The office hub-and-spoke concept is nothing new. Companies have used it for years.
Their headquarters serves as the hub of the business, while the spokes are a geographically distributed network of offices, usually based on talent and client needs. The headquarters is generally in a core location accessible to public transportation, and it acts as the cultural center of the business.
Like many things in commercial real estate, COVID-19 has acted as an accelerant for the hub-and-spoke model.
“It’s inevitable that COVID has forced companies to rethink their space and logistical needs, and this model is evolving,” says Bryan Murphy, CEO of Breather. “With more and more companies becoming comfortable with their employees working from home and as a result, extending their work from home policies comes a change for the future of work.”
As companies have grown more accustomed to their employees working remotely, Murphy says they’re now looking to downsize their headquarters.
“HQ will still be the cultural hub but may have only 30% of employees working from there on a day-to-day basis,” Murphy says. “Ultimately, executives want more flexibility when it comes to real estate—both for their people and their leases. They’re looking to supplement with flexible spaces that serve the needs of their employees.”
“Larger spaces typically work better for hubs as they’re equipped with the tools, features and layouts needed for acting as a business’s core location,” Murphy says. “Typically, a hub space would include multiple breakout rooms, different areas of soft-seating and areas for large team meetings.”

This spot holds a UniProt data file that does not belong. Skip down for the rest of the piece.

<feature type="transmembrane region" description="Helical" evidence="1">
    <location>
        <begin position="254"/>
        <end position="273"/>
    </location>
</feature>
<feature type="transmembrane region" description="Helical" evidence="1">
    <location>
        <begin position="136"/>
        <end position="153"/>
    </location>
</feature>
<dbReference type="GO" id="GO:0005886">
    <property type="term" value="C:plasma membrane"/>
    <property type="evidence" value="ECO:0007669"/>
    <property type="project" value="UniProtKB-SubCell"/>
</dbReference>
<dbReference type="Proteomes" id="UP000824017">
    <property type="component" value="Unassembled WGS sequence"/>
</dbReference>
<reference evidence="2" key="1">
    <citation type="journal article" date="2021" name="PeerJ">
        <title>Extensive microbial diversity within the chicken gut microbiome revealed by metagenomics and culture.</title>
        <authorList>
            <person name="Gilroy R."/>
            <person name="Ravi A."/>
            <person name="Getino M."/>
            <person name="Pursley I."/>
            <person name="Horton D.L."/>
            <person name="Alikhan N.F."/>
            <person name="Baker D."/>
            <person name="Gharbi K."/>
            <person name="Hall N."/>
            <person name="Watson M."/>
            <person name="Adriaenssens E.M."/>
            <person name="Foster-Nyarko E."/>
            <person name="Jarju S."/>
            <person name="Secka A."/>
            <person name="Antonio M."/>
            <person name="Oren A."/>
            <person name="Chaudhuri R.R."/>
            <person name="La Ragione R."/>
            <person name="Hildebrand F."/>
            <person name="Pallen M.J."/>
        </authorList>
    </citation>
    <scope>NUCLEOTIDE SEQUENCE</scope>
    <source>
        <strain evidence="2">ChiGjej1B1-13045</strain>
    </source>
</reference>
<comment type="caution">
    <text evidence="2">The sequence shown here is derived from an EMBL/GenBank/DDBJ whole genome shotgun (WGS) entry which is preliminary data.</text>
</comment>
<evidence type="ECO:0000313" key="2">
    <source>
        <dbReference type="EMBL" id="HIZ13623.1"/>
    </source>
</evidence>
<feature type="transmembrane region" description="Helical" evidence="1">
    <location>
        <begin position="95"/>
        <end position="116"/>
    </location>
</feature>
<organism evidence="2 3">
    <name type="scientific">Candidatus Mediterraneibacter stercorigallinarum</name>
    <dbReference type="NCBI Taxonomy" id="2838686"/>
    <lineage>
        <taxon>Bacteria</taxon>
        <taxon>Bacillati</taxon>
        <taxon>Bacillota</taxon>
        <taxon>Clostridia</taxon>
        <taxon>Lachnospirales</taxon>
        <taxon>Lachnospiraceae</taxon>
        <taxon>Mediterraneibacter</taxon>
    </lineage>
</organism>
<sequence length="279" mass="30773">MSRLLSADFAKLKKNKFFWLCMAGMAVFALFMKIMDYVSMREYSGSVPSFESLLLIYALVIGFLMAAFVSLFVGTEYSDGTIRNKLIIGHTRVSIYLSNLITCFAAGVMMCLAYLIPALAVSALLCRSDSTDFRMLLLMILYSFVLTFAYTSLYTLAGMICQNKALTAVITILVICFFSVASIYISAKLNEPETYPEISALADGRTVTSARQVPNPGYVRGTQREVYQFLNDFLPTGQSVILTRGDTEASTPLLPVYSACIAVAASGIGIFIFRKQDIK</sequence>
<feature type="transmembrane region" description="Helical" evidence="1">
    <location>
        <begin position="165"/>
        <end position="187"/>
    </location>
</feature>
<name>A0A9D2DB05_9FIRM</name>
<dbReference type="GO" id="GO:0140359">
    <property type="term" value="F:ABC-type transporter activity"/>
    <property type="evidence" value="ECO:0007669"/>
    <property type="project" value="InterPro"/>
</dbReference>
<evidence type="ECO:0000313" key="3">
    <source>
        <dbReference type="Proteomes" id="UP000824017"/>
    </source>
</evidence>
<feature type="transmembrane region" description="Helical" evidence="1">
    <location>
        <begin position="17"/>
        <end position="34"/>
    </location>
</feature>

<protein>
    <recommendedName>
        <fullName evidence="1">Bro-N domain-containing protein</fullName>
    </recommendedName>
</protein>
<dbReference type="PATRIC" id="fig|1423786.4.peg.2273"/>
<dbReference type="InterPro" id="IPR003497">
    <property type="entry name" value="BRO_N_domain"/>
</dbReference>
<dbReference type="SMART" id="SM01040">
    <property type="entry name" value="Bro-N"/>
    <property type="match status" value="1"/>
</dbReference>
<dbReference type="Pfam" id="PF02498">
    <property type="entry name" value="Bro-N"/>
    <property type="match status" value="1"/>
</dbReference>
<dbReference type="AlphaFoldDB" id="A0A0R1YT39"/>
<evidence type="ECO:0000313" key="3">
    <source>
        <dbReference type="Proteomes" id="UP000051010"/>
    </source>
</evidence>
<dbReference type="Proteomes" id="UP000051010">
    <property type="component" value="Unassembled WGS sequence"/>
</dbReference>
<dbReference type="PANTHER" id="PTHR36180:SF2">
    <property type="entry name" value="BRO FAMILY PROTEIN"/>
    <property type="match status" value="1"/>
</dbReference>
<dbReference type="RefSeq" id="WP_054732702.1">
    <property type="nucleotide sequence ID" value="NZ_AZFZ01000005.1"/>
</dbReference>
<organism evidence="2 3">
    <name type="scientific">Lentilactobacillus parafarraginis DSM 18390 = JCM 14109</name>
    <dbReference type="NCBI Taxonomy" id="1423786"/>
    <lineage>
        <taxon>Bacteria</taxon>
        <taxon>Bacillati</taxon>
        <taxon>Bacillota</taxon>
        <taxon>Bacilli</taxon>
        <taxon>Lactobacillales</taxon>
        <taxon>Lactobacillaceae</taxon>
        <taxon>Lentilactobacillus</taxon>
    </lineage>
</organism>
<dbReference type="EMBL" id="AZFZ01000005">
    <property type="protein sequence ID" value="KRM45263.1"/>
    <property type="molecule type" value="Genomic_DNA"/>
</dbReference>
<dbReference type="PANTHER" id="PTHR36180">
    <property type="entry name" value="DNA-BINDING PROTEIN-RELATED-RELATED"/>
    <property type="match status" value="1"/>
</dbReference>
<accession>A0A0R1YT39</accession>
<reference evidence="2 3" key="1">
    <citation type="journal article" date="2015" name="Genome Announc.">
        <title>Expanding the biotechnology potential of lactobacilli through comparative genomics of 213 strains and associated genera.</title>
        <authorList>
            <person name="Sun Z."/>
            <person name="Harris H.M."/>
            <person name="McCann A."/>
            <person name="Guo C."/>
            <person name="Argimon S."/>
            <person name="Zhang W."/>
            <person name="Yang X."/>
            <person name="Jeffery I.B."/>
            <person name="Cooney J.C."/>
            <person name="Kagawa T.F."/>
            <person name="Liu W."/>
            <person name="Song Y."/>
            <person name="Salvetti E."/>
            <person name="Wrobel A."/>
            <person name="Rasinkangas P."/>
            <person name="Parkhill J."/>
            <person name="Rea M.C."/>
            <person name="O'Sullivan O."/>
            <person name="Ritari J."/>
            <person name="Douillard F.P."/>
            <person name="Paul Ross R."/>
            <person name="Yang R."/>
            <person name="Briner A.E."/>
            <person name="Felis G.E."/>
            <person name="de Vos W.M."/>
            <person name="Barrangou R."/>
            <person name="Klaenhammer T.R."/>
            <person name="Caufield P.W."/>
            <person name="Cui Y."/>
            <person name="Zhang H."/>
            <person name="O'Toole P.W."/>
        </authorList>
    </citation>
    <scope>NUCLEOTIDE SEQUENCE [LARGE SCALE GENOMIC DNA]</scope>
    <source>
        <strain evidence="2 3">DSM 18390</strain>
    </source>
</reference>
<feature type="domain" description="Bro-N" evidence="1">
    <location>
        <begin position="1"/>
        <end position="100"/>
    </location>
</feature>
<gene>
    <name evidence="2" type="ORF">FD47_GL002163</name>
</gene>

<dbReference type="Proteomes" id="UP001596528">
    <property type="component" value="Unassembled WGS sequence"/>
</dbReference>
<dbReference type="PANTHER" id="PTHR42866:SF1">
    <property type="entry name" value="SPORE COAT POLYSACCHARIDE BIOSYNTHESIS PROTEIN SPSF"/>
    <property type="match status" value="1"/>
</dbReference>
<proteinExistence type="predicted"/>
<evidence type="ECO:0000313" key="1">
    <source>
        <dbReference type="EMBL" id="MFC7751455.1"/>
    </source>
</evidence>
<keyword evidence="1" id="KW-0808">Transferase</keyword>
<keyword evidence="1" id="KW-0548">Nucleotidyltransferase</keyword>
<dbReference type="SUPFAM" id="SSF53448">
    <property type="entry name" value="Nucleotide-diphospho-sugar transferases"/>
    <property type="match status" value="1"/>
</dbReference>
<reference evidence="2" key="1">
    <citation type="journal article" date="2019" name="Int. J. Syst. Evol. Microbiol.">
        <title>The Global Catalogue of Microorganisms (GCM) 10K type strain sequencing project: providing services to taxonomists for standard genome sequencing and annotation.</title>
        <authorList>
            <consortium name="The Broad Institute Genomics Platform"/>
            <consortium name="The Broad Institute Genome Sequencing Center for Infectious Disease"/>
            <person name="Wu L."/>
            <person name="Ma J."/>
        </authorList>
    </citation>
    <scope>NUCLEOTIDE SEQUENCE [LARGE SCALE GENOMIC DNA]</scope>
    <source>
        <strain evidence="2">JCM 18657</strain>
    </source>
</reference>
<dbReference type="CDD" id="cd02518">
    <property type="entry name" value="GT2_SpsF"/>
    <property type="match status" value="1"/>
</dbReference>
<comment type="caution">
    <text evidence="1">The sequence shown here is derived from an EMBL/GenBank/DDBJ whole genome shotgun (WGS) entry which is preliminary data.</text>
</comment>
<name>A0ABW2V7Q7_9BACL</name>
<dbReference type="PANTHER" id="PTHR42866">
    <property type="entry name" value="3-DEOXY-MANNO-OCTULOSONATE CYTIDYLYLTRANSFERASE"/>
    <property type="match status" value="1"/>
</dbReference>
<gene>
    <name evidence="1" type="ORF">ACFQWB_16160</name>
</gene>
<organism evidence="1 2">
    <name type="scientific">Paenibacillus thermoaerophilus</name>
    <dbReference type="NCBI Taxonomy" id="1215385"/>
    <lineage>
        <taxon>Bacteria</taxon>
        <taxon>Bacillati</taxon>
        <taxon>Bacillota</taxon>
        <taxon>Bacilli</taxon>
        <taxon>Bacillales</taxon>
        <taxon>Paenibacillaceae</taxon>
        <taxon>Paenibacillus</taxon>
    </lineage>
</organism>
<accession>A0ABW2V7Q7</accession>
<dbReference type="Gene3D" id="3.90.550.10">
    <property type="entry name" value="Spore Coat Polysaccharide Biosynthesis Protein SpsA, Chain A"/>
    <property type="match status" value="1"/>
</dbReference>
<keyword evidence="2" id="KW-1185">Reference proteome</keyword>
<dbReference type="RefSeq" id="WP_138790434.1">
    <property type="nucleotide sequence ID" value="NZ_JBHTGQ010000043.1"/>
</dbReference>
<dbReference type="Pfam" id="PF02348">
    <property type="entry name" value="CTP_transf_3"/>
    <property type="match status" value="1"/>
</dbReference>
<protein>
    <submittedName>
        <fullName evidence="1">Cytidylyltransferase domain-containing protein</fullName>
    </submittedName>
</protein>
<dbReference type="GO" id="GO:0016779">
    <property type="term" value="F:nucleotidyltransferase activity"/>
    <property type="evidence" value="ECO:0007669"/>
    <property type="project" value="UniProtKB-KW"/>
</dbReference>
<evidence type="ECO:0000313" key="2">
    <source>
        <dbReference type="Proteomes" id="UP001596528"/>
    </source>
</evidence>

Since the hubs serve as a company’s headquarters, they often have a larger employee count. “When employees from out of town (or who typically work in a spoke) meet as an entire team, they will usually meet in the hub,” Murphy says. “Larger spaces that are built and designed specifically for fuller teams can fulfill the needs and purpose of a hub.”
Spokes are traditionally smaller locations that are often designed as an open space to accommodate the needs of a single team or company function. They can be appropriate for sales, marketing, call centers and special projects.
“These spokes will range from drop-in spaces located closer to their homes to reduce commuting time, to spaces where they can drop in for some quiet time, to spaces built for collaboration where teams can come together to ideate and plan,” Murphy says.
The implications of more companies adopting the hub-and-spoke model could be huge for office landlords. “This will impact landlords because the hub and spoke model means that tenants don’t have a need for a massive HQ,” Murphy says. “We expect to see tenants move away from 10-year leases, and instead add spokes on flexible terms based on the current needs of the business.”
The move away from long-term leases will force landlords to offer more flexibility. “People want space solutions that provide flexibility and options,” Murphy says. “Companies that are able to provide flexible space and, more specifically, private space options, in particular, will continue to see upticks and grow in popularity as people seek alternatives to traditional office space.”